“It is notable that high fees reduce both the net private benefits and the public benefits of higher education.” – Simon Marginson lays out some of the economic arguments for a sector finance rethink.
After rumours of its demise had been widely circulating, today BIS finds itself in an unexpectedly strong position, with a fresh ministerial team made up of high profile and influential MPs within this majority Conservative administration. Jonathan Simons looks at their priorities for HE, science, FE and skills.
Mark Leach with some early analysis about the new team as it takes shape, and their place and priorities in government.
After the heat and noise around Labour’s announced £6,000 fee policy, Martin McQuillan continues his monthly series on higher education politics and policy by turning his attention to the Conservative Party – their policies and what life might be like for universities if the Conservatives are returned to power in May.
This week the results of the latest cycle of research audit in UK universities will be published. This will trigger a frenzy of analysis as the bones of REF 2014 are picked over with a view to identifying winners and losers, risers and fallers, and what if anything it might mean for the future. Martin McQuillan looks at how research funding has been treated by this Government and what future for the process is there in a time of increasing austerity.
The Autumn Statement confirmed the Chancellor’s plans to make further substantial cuts in the next Parliament. Around £4bn will likely have to come out of the budget for Department for Business, Innovation and Skills. Julian Gravatt thinks the unthinkable about what this means for HE, research, science and skills.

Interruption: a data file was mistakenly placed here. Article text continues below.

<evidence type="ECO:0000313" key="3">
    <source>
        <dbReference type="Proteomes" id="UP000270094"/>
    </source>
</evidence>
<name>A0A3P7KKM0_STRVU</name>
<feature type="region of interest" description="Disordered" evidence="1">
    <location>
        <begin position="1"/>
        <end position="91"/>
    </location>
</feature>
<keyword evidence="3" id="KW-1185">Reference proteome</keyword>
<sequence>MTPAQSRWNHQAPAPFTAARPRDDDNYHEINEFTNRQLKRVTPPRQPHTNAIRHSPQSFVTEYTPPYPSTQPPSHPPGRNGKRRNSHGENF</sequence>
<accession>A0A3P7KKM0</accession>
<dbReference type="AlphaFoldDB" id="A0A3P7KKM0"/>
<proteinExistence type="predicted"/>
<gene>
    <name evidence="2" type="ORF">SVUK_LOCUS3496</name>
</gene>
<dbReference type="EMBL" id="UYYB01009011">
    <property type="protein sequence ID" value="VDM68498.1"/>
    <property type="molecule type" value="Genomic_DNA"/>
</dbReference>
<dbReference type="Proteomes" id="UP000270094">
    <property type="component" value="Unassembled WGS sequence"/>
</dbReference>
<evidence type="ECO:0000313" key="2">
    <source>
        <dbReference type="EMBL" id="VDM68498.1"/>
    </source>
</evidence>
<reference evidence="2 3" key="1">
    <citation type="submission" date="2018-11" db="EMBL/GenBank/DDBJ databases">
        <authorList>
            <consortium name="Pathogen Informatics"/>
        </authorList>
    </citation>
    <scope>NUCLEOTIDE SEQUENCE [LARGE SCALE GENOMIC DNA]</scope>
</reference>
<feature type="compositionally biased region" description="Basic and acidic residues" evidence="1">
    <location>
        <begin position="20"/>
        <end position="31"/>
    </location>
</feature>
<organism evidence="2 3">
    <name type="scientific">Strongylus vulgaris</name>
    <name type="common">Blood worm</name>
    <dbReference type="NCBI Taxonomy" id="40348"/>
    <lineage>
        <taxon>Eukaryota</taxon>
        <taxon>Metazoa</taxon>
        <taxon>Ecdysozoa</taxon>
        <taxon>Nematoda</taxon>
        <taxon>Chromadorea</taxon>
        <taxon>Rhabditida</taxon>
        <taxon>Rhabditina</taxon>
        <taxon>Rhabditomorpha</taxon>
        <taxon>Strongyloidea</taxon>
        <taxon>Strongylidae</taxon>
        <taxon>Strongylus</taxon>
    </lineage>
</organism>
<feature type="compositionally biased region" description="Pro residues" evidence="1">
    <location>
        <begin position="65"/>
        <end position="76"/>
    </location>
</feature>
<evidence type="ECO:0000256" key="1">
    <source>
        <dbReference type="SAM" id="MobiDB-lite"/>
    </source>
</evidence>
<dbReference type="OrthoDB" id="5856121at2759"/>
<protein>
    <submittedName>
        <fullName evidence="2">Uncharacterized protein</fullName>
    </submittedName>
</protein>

It is widely understood that graduates with higher level skills are critical to the ability of the UK economy to innovate and thus be competitive internationally so it is vitally important that the way we measure how the supply of graduates meets the demand of employers is useful to both universities and businesses. Rosa Fernandez looks at recent research that shows why current measures of graduate employability are not sufficient, and shows how it could improve.
Like everyone else I thought this year’s Autumn Statement was going to focus on the cost of living, energy and fuel prices. For all I know it might have done but I haven’t yet got past the announcement of 30,000 extra university places next year and the abolition of all number controls in 2015-16. That on top of 20,000 new high level apprenticeships and money for new science facilities across the UK. Andy Westwood takes an early look at the implications of the Autumn Statement.
We thought the last Spending Review in 2010 was bad enough. But this one – covering 2015-16 and then 2016-2018 is beginning to look a whole lot worse. Alongside this is a growing attack on the knowledge economy and the idea of human capital in the media and by policy makers. What might this mean for the future of further and higher education in the UK? Andy Westwood gives his take.
The headline stories will be about funding for research and innovation including a centre for research in aerodynamics, two new catapult centres for Transport Systems and Future Cities: “These will bring together world leading IT companies, innovative SMEs and leading universities to commercialise technologies that will increase efficiency and improve the quality of life for transport users and city residents.” There is also £100 million for new university research facilities designed to attract ‘co-investment’ from the private sector. This may tie-in with January’s announcement from David Willetts about new private postgraduate and research ‘universities’.
What do I mean by the ‘Social Aspirational Gap’? Well, I’ve borrowed the phrase from Matthew Taylor’s excellent keynote address to the QAA Annual Conference last week. It is essentially the gap between where society is now and where we want it to be in the future. The question is; do we have the tools required to get there?